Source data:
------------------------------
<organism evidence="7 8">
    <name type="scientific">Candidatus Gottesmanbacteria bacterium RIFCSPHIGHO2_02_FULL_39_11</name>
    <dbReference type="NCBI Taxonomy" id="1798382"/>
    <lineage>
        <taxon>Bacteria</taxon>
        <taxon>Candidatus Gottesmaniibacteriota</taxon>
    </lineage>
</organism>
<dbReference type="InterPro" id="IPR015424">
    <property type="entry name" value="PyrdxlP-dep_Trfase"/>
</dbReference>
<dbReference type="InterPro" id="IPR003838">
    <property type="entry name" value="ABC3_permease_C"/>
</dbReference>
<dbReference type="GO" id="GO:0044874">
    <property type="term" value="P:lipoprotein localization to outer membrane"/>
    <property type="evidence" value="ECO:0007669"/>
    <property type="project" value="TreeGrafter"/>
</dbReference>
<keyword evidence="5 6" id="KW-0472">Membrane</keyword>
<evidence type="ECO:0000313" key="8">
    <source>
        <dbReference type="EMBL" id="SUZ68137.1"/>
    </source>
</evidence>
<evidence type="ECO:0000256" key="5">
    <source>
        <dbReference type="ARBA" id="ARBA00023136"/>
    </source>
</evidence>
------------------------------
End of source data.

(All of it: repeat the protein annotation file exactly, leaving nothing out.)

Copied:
<organism evidence="7 8">
    <name type="scientific">Candidatus Gottesmanbacteria bacterium RIFCSPHIGHO2_02_FULL_39_11</name>
    <dbReference type="NCBI Taxonomy" id="1798382"/>
    <lineage>
        <taxon>Bacteria</taxon>
        <taxon>Candidatus Gottesmaniibacteriota</taxon>
    </lineage>
</organism>
<dbReference type="InterPro" id="IPR015424">
    <property type="entry name" value="PyrdxlP-dep_Trfase"/>
</dbReference>
<dbReference type="InterPro" id="IPR003838">
    <property type="entry name" value="ABC3_permease_C"/>
</dbReference>
<dbReference type="GO" id="GO:0044874">
    <property type="term" value="P:lipoprotein localization to outer membrane"/>
    <property type="evidence" value="ECO:0007669"/>
    <property type="project" value="TreeGrafter"/>
</dbReference>
<keyword evidence="5 6" id="KW-0472">Membrane</keyword>
<evidence type="ECO:0000313" key="8">
    <source>
        <dbReference type="EMBL" id="SUZ68137.1"/>
    </source>
</evidence>
<evidence type="ECO:0000256" key="5">
    <source>
        <dbReference type="ARBA" id="ARBA00023136"/>
    </source>
</evidence>